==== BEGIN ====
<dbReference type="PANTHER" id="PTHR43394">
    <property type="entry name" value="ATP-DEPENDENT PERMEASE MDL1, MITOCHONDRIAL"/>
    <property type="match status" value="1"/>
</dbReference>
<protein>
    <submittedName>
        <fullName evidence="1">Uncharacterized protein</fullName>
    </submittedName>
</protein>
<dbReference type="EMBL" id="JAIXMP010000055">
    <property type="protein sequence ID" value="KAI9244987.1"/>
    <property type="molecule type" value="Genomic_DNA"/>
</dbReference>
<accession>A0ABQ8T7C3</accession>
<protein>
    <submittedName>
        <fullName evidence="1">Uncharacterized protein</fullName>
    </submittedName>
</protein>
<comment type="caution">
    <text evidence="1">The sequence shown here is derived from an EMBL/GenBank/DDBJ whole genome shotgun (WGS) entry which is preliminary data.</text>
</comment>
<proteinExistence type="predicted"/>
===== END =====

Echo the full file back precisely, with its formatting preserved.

<dbReference type="PANTHER" id="PTHR43394">
    <property type="entry name" value="ATP-DEPENDENT PERMEASE MDL1, MITOCHONDRIAL"/>
    <property type="match status" value="1"/>
</dbReference>
<protein>
    <submittedName>
        <fullName evidence="1">Uncharacterized protein</fullName>
    </submittedName>
</protein>
<dbReference type="EMBL" id="JAIXMP010000055">
    <property type="protein sequence ID" value="KAI9244987.1"/>
    <property type="molecule type" value="Genomic_DNA"/>
</dbReference>
<accession>A0ABQ8T7C3</accession>
<protein>
    <submittedName>
        <fullName evidence="1">Uncharacterized protein</fullName>
    </submittedName>
</protein>
<comment type="caution">
    <text evidence="1">The sequence shown here is derived from an EMBL/GenBank/DDBJ whole genome shotgun (WGS) entry which is preliminary data.</text>
</comment>
<proteinExistence type="predicted"/>